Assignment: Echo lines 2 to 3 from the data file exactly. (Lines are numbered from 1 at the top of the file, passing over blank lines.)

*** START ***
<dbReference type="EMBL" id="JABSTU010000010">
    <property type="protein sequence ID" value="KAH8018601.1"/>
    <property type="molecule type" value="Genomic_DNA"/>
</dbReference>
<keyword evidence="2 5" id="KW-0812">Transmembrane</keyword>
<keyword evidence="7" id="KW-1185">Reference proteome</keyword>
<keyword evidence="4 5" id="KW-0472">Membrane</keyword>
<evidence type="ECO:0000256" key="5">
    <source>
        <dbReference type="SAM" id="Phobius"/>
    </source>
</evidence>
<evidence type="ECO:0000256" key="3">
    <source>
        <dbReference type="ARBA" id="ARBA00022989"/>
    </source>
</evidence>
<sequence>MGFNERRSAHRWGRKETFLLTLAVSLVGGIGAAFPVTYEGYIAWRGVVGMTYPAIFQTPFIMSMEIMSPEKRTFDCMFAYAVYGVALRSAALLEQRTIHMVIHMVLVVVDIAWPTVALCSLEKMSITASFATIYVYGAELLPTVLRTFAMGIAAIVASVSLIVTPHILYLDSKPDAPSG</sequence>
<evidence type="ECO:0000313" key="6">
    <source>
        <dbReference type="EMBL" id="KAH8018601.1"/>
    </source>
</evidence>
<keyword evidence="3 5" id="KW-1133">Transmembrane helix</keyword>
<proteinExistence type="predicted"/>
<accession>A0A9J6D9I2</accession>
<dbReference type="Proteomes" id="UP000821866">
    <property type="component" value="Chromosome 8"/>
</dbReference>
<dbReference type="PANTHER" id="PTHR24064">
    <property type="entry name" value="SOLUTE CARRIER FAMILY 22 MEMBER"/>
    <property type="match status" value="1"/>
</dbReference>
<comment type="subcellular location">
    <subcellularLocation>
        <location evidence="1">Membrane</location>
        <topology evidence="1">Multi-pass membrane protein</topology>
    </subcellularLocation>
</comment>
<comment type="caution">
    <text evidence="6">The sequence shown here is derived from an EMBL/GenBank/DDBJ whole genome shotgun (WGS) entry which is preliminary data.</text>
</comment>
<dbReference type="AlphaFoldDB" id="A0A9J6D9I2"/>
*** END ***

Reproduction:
    <property type="protein sequence ID" value="KAH8018601.1"/>
    <property type="molecule type" value="Genomic_DNA"/>